They serve breakfast and lunch daily. Breakfasts include all the staples, plus relatively rare items including apple pancakes and mimosa. You can also get green eggs and ham, but I’ve never dared. Pictured is bacon, eggs and country potatoes.

Lunch is salads, sandwiches and, of course, soup (it’s Molly’s Souper, after all). A half sandwich and cup of soup is $8.50 and comes with a tiny cup of apple crisp. Awww. Pictured is egg salad and tortellini soup, both fine.

On a warm or hot day, the patio is recommended. The wooden tables and chairs are quaint, the umbrellas big enough to shade everyone and keep you reasonably cool.

The house was converted to a restaurant in 1972 named the Souper and has been owned by Molly Brouse since 1990. I’ve been an occasional customer for years. The food is good, the ambience is better and the service is always friendly.

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Reading log: June 2011

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Books acquired: “Surf Beat,” Kent Crowley.

Books read: “The Rough Guide to the Velvet Underground,” Peter Hogan; “Captain Blood,” Rafael Sabatini; “A Touch of Infinity,” Harlan Ellison; “Run for the Stars/Echoes of Thunder,” Harlan Ellison/Jack Dann, Jack C. Haldeman II.

June was a four-book month, with no theme, just a few things I wanted to read. I got off to a slow start, reading “The Velvet Underground Companion” (Albin Zaks, ed.) to page 57 before deciding its collection of mostly amateurish writings about one of my favorite bands was too obscure. First book I’ve abandoned since starting these reading chronicles.

Then I smoothly transitioned to my bookshelves’ third and last unread Velvets tome, “The Rough Guide to the Velvet Underground,” which was a good basic biography and discography. I bought this at Rhino Records in 2009. Didn’t finish it until June 20, which didn’t bode well for June’s reading.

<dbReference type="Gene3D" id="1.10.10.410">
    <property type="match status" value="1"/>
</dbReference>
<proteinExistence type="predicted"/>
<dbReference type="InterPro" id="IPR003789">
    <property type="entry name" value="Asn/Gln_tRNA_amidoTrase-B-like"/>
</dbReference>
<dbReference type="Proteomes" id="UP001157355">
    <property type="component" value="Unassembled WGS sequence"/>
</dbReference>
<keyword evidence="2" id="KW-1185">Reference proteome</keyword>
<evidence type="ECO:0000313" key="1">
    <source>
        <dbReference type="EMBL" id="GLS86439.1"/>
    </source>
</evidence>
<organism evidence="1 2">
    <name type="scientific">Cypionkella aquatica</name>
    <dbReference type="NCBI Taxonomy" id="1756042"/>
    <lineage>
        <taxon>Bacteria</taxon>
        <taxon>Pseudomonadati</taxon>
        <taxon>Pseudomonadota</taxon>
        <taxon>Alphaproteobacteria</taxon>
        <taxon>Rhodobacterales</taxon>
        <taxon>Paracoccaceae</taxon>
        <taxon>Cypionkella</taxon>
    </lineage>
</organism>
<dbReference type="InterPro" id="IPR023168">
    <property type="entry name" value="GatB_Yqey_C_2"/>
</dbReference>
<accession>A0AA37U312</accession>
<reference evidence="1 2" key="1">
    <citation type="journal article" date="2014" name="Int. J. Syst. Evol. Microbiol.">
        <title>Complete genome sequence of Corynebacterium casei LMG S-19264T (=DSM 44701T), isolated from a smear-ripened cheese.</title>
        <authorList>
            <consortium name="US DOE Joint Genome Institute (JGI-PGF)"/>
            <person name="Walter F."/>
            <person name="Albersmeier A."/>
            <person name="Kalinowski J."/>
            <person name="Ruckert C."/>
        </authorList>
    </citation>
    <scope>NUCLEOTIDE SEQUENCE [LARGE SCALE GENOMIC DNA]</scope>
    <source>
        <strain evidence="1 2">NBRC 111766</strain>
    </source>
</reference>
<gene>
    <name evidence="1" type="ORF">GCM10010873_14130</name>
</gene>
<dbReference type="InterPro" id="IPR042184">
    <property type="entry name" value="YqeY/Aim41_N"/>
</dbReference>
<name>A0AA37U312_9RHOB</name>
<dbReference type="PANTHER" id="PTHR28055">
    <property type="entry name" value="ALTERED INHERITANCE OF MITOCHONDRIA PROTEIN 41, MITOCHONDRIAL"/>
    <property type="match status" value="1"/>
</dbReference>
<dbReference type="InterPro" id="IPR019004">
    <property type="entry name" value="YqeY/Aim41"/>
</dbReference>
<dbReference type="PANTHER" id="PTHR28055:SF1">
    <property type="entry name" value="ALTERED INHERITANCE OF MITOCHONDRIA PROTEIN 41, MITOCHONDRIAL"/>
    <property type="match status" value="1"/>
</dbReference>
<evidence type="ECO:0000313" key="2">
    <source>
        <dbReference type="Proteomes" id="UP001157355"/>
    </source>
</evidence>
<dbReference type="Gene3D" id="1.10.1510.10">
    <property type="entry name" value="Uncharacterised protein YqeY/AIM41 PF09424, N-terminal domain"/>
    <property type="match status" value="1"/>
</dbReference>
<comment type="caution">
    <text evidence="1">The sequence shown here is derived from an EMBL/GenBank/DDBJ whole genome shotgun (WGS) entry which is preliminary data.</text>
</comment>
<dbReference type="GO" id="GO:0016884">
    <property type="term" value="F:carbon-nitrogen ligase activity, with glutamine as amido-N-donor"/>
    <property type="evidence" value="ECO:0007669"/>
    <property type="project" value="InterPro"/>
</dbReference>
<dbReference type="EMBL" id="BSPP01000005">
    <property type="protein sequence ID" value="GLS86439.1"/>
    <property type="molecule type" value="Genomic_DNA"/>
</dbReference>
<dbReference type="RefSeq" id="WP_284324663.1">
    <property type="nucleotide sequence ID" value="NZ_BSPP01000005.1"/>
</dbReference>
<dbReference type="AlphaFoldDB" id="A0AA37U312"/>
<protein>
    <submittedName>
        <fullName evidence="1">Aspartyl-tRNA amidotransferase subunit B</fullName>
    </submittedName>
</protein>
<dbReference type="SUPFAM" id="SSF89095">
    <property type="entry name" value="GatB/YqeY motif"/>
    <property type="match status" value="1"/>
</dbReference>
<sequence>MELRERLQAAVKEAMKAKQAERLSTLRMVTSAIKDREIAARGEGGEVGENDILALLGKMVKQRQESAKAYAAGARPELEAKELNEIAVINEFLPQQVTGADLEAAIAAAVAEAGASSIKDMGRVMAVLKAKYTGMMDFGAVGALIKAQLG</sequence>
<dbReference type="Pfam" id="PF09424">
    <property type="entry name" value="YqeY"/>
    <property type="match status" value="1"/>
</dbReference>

“Captain Blood,” acquired from a friend in May, was timely as I’d just seen the 1935 Errol Flynn-Olivia de Havilland adaptation. The 1922 novel, about an Irish physician in the 17th century who ends up commanding a pirate ship in the New World, is great fun. The movie sensibly compressed the action and is recommended in its own right.

I closed out the month with two Harlan Ellison books. “A Touch of Infinity,” from 1960, was his first science fiction story collection. It’s never been reprinted in full, perhaps because it’s short and only passable. I bought it off eBay in 2008. It’s an Ace Double, with a second Ellison book, also unreprinted, on the other side, but I didn’t read that. (Titled “The Man With 9 Lives,” it seems ripe to be read some month with other books whose titles begin “The Man…,” of which I have four or five.)

Instead, I read “Run for the Stars,” an Ellison novella about a junkie who is implanted with a bomb against his will to thwart, or at least delay, an alien invasion. It’s paired with an unrelated, American Indian-focused SF story by other authors. Neither was all that hot. I bought this maybe five years ago at Bookfellows in Glendale and read it in one day last week.

(There was a minor amount of cheating here. A slightly shorter version of “Run for the Stars” was included in “A Touch of Infinity.” I opted to skip that and read Ellison’s 1985 revision instead, rather than read virtually the same novella twice. Sue me. Life is short and I have too many unread books to observe all the niceties.)

So, four books for June. This puts me at 36 books for the year to date. Getting to 50 by Dec. 31 shouldn’t be a problem. Do I hear 60? Or 70?

July will be devoted to books with traffic-related titles (even though most aren’t really about traffic). It’ll be like taking a road trip from my armchair.

Enough of my reading. What have you folks been reading?